Aaron
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Old 09-13-2004, 12:03 AM   #66
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Hi guys,

As fall is setting in quickly in the great white north, I would like to get some ParBond and Vulkem on the seams before winter. Stripping and polishing is in the long-term plans, but I've got to stop the leaks at all four corners asap. Since I plan to strip the clear and polish one day, should I be stripping it now at the seams before the caulking goes on, or can I apply the caulking over the clear (and not worry about there being clearcoat under the caulking)? Also, how does the stripper react with the Parbond and Vulkem?

Your advice is appreciated.

Gary H.
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Old 09-13-2004, 08:40 AM   #67
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Holy Crap! I've got a headache now! My "new" 70 Overlander has lots of places that could let water in. This weekend, I picked up a piece of plexi to replace my broken rear window with, and picked up a bunch of "Seamer Mate" from Lowes. It's guaranteed to permenantly seal metals, plastics, etc... and specifically says it's good with Aluminum. It comes in an Aluminum color, which is a plus too.

Anyway, I put my window and frame together with the stuff, and started sealing holes, windows, etc... with it. Was going to jump on the roof and use it up there too. Will this stuff work, or not?
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Old 12-09-2004, 05:41 PM   #68
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Quote:
Originally Posted by chuck
perusing through the threads, I'm wondering: should I pro-actively seal all the seams on my "new" ('73) trailer, or just large gaps or known leaks? (there aren't any that I know of...yet, except perhaps a sloppy sillicon job around the front window). I'm reading that vulkem needs to be run in a rather thick bead....I can't imagine how that would look running up and down the trailer (yuck). Or is there some method for getting it into the seams, making it more or less invisible?

What is this "par-bond" stuff, and where do I get it?

what about the alluminum gutter/flashing caulk available at HD?
Has anyone ever considered covering a leaking seam with that metalic tape used for sealing air conditioner ducts. I am not talking about "duct tape" which would look awful, but that silver metalic tape, with the removable adhesive backing. I think the tape may actually be aluminum. It seems that it would blend in well with the trailer since they are the same color and the adhesive is very strong.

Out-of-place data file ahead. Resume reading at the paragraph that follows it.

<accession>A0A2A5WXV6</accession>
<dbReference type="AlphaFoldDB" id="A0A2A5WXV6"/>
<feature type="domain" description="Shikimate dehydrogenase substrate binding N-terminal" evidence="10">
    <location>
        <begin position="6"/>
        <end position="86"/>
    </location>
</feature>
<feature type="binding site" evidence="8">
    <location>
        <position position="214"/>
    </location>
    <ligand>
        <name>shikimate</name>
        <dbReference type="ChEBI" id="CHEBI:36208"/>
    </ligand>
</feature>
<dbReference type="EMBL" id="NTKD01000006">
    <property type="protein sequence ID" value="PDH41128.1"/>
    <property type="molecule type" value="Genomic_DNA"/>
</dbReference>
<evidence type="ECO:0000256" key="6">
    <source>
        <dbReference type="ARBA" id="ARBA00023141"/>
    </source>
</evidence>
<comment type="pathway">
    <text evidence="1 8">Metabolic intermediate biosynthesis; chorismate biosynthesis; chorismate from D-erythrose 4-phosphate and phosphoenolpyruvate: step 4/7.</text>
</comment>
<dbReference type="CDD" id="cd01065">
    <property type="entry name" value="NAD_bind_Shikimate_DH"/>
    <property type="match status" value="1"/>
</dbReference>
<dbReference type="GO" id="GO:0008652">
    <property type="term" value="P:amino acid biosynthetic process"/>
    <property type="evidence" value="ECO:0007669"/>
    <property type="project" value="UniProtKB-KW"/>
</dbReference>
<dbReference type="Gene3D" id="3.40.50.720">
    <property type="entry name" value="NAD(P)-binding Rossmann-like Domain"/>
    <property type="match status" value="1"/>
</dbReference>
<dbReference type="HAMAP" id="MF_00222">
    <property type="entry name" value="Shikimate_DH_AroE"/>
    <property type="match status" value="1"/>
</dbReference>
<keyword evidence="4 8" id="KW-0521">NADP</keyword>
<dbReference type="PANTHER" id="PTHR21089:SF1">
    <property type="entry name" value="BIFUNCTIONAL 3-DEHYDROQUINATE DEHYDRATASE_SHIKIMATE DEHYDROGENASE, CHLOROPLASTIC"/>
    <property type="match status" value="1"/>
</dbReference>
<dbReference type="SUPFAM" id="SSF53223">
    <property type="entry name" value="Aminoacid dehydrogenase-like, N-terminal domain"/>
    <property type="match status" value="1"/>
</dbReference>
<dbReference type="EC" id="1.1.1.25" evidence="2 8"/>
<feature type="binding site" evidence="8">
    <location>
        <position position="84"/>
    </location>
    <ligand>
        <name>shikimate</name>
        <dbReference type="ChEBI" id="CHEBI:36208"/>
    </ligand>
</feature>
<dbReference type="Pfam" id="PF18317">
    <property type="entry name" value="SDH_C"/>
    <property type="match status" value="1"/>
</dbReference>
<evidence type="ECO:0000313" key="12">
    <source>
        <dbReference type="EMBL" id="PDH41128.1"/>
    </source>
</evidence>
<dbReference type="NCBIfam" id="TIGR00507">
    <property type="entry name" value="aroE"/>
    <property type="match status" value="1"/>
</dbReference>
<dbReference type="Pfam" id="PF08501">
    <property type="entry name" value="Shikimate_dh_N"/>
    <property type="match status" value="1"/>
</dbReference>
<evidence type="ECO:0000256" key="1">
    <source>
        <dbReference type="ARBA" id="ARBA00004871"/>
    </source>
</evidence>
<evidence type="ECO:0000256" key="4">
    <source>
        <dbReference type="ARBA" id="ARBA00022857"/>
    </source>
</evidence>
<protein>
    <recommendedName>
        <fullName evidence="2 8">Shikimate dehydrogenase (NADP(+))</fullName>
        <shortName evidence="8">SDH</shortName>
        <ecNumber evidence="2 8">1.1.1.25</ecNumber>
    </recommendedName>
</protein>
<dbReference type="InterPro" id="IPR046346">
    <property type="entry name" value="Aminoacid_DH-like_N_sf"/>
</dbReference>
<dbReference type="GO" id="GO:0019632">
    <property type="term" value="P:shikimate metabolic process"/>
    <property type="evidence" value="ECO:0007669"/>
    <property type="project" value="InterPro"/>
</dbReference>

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Old 12-09-2004, 06:02 PM   #69
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Quote:
Originally Posted by dryan
Has anyone ever considered covering a leaking seam with that metalic tape used for sealing air conditioner ducts. I think the tape may actually be aluminum. It seems that it would blend in well with the trailer since they are the same color and the adhesive is very strong.
Aluminum tape (yes, it is really aluminum) should be carried in the toolbox of every Airstream. It's very strong, watertight if applied to a clean, dry surface, and adheres very well even in heat and cold. Use it like you would duct tape.

But even though it may hold up for several years, it should not be considered a permanent repair. And then there is the problem of getting a good seal around and over the rivets. Besides, the difference in sheen would be quite noticable.

Mark
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Old 12-09-2004, 06:56 PM   #70
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Parbond vs Alcoa gutter seal

Before I heard about Parbond, I purchased a few tubes of Alcoa gutter seal based on what I have read here.

I did not really like how it looked when it was applied. I turned kinda green

But I don't want to buy any parbond if its basically the same as the alcoa as they are both gutter sealer products.

BTW is this parbond the right stuff?
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Old 12-09-2004, 07:34 PM   #71
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Quote:
Originally Posted by Safari Tim
Before I heard about Parbond, I purchased a few tubes of Alcoa gutter seal based on what I have read here.

I did not really like how it looked when it was applied. I turned kinda green

But I don't want to buy any parbond if its basically the same as the alcoa as they are both gutter sealer products.

BTW is this parbond the right stuff?
Yes, that is Parbond. I've always used the clear - and it remains crystal clear. It seems to be an excellent product.